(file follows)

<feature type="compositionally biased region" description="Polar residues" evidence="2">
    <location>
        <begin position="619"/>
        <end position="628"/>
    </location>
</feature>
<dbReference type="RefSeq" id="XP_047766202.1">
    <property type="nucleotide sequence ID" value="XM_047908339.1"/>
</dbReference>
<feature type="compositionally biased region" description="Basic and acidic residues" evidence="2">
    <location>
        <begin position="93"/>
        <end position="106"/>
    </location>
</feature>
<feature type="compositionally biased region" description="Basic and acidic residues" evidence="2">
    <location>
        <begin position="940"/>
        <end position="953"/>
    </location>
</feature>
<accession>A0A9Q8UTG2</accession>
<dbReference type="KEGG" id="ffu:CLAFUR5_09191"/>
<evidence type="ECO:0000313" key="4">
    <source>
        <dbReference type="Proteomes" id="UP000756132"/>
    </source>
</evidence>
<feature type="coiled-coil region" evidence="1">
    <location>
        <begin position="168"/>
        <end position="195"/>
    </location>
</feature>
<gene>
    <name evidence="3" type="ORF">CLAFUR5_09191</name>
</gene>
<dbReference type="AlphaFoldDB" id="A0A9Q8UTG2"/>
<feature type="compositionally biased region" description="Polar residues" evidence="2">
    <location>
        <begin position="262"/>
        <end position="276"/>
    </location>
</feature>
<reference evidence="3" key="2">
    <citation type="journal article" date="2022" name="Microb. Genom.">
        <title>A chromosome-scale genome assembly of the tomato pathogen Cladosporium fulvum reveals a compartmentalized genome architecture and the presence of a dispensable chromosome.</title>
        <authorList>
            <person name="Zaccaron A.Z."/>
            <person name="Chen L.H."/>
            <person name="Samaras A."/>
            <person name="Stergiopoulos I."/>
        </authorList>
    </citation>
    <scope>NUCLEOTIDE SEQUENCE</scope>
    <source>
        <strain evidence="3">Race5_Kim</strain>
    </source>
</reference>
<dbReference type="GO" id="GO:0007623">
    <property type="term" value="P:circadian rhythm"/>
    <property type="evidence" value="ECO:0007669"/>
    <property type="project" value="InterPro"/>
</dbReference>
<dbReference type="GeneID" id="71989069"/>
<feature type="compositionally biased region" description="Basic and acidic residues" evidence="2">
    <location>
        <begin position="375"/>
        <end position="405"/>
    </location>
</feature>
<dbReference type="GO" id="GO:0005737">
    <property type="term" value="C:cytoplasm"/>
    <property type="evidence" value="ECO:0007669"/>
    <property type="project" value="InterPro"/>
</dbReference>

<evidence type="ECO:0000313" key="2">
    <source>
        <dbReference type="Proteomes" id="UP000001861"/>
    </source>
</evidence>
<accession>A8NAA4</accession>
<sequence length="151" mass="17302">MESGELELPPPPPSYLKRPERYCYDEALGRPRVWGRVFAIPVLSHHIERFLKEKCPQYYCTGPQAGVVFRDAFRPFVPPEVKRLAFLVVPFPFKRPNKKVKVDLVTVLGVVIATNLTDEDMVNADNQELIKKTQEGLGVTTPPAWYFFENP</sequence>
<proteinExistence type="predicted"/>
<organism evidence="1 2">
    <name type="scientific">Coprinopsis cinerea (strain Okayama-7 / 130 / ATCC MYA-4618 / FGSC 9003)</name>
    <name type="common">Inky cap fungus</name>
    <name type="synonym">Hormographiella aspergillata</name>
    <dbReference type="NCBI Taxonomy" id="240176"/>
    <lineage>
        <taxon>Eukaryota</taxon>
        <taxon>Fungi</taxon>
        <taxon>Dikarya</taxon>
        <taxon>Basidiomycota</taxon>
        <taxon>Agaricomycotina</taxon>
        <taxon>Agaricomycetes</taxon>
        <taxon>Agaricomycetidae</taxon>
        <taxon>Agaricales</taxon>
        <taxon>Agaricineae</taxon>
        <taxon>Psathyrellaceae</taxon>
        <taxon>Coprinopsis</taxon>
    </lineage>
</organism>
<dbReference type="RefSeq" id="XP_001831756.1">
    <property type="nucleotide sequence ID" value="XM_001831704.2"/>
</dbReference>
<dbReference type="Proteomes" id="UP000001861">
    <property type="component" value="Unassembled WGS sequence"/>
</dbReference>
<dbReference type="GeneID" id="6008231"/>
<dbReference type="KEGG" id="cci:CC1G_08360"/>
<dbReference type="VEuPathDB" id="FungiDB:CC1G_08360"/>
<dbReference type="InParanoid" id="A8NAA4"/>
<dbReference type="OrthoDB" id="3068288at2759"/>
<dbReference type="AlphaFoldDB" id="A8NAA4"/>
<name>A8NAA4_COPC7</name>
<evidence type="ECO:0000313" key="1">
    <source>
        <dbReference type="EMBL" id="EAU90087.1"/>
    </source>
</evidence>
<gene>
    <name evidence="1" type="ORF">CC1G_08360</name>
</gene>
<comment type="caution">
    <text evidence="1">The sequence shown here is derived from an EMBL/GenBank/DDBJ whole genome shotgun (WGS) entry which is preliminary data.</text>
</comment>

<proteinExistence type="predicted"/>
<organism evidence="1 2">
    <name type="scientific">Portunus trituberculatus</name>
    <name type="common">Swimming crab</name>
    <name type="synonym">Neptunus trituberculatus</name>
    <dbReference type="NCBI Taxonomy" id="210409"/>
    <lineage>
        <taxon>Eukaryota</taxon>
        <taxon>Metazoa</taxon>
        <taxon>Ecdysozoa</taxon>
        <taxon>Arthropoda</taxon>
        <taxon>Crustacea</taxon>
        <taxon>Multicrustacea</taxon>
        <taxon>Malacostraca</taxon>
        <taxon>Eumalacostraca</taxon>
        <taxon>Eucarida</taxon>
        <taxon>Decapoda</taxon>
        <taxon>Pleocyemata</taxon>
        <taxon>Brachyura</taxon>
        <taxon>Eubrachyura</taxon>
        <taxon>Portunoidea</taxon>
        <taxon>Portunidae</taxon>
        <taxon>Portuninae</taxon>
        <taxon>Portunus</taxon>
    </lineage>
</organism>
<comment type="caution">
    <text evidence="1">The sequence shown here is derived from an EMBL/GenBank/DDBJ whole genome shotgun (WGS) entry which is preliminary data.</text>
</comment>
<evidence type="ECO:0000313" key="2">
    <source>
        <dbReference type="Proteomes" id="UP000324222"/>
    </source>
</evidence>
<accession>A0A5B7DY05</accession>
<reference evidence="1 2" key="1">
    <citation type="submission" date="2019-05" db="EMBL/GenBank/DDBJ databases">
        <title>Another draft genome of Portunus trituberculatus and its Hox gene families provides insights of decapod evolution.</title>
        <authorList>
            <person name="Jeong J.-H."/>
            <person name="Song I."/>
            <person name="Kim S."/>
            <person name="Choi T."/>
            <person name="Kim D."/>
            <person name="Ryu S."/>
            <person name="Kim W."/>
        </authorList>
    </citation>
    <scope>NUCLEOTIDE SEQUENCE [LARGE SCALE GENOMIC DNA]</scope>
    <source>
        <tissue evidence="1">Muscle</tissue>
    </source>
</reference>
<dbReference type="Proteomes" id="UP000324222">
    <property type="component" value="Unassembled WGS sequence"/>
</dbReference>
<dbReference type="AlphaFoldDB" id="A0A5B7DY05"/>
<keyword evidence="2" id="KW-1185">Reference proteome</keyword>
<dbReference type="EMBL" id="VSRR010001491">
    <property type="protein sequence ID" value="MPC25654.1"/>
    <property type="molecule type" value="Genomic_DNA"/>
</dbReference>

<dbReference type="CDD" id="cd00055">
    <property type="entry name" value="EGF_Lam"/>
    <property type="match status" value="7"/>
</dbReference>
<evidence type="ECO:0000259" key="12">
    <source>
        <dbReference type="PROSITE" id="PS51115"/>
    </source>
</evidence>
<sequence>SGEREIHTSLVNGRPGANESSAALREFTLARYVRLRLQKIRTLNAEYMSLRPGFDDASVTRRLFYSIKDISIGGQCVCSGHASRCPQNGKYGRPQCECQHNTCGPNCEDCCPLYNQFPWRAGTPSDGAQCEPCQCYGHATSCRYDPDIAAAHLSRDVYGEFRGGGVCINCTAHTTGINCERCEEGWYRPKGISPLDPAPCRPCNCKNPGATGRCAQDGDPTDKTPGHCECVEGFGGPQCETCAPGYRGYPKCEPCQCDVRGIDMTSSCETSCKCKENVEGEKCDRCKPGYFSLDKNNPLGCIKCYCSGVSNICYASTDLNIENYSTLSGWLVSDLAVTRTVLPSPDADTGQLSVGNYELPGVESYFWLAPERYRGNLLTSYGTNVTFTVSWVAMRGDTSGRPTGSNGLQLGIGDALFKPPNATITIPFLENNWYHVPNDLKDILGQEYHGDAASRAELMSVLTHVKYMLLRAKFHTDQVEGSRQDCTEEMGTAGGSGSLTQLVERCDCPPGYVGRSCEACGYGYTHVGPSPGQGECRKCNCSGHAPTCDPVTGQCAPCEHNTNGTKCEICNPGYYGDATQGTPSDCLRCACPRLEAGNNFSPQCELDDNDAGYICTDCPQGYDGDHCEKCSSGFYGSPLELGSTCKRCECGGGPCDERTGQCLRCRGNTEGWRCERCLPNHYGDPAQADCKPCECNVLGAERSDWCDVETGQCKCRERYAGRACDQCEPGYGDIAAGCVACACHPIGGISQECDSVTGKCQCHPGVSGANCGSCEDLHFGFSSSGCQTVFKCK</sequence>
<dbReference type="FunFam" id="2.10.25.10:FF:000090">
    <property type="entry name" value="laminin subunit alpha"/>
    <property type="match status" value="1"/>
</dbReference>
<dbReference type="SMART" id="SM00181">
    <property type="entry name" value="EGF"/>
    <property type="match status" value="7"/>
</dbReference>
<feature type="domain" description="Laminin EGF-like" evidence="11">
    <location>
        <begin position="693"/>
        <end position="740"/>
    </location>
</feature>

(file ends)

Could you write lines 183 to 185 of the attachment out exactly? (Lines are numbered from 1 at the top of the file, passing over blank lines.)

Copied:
</dbReference>
<dbReference type="AlphaFoldDB" id="A0A5B7DY05"/>
<keyword evidence="2" id="KW-1185">Reference proteome</keyword>